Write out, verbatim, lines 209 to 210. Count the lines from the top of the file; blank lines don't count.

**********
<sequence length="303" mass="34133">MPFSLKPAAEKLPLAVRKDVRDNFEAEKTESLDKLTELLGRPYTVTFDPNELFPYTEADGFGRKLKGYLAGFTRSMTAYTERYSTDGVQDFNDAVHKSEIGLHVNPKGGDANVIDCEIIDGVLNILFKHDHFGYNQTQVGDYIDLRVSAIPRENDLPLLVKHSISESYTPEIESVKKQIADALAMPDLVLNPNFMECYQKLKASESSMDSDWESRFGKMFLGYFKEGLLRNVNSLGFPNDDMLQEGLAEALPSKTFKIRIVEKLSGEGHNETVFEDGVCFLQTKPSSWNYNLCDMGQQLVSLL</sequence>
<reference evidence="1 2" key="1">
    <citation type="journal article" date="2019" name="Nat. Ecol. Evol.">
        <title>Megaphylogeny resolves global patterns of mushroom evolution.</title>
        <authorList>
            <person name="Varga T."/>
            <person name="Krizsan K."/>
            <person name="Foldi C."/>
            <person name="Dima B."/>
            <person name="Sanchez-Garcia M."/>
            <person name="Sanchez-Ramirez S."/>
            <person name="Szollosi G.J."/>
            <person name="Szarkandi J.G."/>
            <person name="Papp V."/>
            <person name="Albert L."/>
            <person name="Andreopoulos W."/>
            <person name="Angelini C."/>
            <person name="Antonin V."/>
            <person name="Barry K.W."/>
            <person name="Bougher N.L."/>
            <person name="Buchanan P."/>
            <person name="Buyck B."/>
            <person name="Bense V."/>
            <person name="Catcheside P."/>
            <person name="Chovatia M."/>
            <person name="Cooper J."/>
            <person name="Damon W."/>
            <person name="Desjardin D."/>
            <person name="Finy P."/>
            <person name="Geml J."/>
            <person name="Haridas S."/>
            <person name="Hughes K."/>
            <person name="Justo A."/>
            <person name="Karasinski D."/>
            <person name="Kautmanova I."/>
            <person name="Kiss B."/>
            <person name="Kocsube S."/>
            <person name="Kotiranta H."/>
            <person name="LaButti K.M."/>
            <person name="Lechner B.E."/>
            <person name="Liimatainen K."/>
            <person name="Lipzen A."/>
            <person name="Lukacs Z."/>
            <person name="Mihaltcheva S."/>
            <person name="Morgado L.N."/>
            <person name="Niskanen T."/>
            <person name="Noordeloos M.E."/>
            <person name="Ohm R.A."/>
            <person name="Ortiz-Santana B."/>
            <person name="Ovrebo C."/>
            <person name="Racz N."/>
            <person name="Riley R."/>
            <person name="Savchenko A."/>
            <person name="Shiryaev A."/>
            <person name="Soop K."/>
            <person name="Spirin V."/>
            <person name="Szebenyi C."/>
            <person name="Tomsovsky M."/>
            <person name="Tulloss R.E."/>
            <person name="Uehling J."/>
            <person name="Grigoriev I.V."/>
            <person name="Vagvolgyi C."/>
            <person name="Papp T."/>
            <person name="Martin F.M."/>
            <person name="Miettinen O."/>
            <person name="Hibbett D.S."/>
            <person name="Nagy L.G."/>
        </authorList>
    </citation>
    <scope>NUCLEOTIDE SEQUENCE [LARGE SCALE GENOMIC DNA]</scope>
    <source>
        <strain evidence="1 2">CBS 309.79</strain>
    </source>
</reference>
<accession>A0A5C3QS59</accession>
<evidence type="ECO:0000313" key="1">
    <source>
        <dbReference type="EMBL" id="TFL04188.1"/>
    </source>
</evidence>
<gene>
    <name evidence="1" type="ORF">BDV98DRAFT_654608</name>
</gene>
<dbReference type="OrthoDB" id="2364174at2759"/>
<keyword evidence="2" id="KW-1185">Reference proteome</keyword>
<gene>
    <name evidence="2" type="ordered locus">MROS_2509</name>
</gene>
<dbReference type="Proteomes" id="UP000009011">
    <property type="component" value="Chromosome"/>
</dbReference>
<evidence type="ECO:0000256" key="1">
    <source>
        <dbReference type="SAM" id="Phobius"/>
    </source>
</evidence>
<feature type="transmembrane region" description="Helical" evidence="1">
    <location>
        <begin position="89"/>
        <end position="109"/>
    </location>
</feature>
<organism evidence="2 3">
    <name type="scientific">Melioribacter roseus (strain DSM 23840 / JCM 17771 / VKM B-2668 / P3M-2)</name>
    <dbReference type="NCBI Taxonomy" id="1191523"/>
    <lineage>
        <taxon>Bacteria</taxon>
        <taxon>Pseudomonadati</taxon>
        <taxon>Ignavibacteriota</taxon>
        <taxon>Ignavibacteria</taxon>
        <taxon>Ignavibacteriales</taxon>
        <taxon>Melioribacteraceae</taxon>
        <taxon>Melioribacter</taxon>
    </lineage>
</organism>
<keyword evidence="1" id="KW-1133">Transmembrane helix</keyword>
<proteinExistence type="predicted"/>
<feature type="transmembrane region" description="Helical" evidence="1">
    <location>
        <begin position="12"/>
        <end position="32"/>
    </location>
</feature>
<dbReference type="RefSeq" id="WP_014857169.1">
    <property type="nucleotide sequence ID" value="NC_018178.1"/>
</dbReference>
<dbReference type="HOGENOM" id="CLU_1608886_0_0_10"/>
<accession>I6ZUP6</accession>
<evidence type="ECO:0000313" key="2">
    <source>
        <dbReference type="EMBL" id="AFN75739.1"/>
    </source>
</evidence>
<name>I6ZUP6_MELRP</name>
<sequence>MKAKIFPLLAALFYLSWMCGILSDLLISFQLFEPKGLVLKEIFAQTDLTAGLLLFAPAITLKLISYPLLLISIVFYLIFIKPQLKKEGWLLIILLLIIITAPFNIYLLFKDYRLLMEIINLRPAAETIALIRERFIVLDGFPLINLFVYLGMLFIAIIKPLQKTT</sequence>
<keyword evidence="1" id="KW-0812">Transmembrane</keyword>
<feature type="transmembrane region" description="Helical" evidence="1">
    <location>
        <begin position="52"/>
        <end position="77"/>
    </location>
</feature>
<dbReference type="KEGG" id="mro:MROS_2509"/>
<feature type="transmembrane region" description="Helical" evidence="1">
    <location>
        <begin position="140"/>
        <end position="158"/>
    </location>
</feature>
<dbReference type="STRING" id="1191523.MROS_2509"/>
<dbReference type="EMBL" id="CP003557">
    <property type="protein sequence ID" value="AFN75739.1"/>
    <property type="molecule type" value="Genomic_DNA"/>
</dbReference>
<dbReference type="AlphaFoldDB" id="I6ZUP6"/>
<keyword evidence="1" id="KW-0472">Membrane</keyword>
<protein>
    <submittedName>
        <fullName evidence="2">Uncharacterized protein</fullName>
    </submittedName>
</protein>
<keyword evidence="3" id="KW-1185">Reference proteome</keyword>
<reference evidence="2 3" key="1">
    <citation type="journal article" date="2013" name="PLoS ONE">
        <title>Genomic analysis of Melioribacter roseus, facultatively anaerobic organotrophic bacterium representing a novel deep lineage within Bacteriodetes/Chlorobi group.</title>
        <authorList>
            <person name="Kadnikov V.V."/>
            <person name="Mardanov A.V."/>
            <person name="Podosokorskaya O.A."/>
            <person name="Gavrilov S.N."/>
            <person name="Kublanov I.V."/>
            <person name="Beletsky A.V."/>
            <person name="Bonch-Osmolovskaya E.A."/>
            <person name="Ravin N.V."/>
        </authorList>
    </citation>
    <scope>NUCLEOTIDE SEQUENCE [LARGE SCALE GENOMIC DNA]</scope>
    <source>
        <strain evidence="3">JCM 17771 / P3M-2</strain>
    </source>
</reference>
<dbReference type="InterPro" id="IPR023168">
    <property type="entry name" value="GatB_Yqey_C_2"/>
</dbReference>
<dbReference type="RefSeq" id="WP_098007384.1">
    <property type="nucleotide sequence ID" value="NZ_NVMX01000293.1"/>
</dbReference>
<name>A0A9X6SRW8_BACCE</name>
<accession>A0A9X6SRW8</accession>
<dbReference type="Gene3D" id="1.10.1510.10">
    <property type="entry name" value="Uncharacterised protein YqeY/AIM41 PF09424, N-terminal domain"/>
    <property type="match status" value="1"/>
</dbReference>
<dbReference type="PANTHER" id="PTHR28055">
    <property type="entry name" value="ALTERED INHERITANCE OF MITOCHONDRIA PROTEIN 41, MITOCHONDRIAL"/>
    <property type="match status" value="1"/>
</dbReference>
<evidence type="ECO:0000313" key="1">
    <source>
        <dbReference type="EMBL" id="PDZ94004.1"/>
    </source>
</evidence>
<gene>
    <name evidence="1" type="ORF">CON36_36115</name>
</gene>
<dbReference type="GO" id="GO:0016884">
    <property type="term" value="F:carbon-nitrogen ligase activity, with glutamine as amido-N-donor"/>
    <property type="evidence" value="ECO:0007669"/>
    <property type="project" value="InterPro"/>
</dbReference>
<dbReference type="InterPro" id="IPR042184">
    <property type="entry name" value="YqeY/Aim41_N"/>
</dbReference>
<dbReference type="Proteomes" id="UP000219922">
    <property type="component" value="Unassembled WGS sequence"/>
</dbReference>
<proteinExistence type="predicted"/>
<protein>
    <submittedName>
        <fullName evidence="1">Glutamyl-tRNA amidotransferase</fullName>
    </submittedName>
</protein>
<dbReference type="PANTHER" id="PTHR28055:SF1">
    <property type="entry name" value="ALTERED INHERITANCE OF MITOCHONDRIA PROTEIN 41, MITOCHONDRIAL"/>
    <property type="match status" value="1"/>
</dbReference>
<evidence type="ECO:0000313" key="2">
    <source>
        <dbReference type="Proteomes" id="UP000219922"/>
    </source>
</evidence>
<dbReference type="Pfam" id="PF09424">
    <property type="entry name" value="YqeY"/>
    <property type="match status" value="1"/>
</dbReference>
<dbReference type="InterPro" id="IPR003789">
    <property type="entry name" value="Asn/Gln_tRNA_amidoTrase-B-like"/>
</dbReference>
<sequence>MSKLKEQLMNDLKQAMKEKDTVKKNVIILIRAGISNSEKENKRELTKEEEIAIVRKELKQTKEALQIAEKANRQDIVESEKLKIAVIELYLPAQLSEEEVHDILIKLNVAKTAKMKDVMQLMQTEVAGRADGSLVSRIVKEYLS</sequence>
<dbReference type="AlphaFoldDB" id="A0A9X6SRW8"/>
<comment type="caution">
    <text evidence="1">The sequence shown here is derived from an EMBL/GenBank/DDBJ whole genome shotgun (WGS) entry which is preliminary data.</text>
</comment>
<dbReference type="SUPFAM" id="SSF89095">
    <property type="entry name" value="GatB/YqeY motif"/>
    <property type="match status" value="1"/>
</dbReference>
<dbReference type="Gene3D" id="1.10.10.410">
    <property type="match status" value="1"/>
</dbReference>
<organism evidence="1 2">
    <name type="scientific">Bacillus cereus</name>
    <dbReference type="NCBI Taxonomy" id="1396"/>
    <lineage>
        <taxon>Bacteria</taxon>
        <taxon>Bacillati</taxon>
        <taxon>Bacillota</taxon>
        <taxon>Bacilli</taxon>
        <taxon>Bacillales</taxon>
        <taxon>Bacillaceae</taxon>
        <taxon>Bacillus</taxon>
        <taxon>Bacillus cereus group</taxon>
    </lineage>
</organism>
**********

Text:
    <property type="project" value="InterPro"/>
</dbReference>